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El Mesías Methodist Church, Av. Balderas

The El Mesías Methodist Church is a stable and rather reassuring countenance on the often rowdy, always-busy Avenida Balderas. It’s on the western edge of the Historic Center, and thus, in the late 19th century it was the western edge of Mexico City itself.

As such, El Mesías joined two other English protestant churches built in the grim shadow of the historic Acordada Prison. The prison had long faced the renamed Juarez Avenue to the north until closing finally in 1862.

Today, the Methodist church is almost back to back with the Prince of Peace Presbyterian church. The famous ruin of the Anglican Antigua Christ Church is just a few blocks away on Articulo 123. Protestant churches only finally came to be permitted in Mexico during the Porfiriato period.  Their first organized “Evangelical Union” began  in 1917 at the YMCA/YWCA at the corner of Humboldt and the Calle Morelos.

Methodists in Mexico

Within just a few years of the prison closing, the riven Methodist party arrived in Mexico from the United States. The Methodists had split during the Civil War in the US. Those from the Southern Methodist Church arrived to the site of the old San Andrés Hospital where they took up residence in the chapel. Today, it’s site of the National Museum of Art and the Xicotencatl Cultural Center.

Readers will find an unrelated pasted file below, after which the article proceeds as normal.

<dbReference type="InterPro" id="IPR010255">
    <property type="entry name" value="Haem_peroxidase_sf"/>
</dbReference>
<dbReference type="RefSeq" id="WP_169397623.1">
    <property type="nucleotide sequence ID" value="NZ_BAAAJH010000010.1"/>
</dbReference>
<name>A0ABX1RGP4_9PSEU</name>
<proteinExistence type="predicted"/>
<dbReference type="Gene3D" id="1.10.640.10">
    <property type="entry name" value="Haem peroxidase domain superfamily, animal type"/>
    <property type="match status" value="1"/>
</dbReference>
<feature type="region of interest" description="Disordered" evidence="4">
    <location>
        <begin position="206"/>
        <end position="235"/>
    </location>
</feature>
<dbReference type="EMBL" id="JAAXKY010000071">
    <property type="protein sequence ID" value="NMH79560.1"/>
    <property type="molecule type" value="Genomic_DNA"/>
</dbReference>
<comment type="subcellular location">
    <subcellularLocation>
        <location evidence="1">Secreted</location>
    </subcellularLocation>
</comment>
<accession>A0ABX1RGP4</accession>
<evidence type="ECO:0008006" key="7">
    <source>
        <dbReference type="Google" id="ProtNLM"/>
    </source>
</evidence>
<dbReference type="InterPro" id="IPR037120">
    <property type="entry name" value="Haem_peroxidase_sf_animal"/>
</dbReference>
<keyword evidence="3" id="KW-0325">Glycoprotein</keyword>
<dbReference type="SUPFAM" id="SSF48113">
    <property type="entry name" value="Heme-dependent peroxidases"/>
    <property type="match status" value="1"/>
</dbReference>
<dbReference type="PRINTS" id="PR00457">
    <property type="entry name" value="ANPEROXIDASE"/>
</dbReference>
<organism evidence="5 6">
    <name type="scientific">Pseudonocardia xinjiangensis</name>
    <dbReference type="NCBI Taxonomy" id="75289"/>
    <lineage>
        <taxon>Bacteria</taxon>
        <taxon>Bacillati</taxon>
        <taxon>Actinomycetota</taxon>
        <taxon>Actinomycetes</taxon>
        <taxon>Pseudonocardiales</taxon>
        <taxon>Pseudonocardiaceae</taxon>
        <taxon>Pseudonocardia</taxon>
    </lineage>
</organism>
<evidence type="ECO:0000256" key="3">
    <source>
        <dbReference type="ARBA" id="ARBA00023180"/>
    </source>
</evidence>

Most sources will put both northern and southern Methodist factions at this same site in 1873. But in the same year, those from the north moved to the Santísima Trinidad Methodist Church on Calle de Gante just a few blocks to the south.

The Southern Methodists remained in the San Andres chapel until much later. In affiliation with Sóstenes Juárez, a Protestant leader who rose to prominence in the wake of the Reform period, they became known as the Episcopal Church of the South. By 1885 they’d acquired the land on Acordada Street. That avenue was later renamed for Colonel Lucas Balderas, killed in the Battle of Molino del Rey in 1847.

El Mesías, the Messiah Temple, was then begun and construction lasted until 1899. It was only then that the Methodists abandoned the San Andrés chapel. They dedicated their new church in 1901. An engineer named Russell Cook had used tezontle, basalt stones from Culhuacán for the foundations and cladding. Famous chiluca stone came from Tepepan for the detailed stonework. Churchgoers even brought stained glass windows from San Luis Potosí.

The Northern and Southern Methodists in Mexico would reunite in 1930. Since then, the church added a considerable annex just north of the historic temple. Today the annex houses many of the activities for which the church is well known.

Instituto Nacional de Antropología e Historia, México – Coordinación Nacional de Monumentos Históricos. Ficha del Catálogo Nacional de Monumentos Históricos Inmuebles número I-09-02050 . -. Disponible en:

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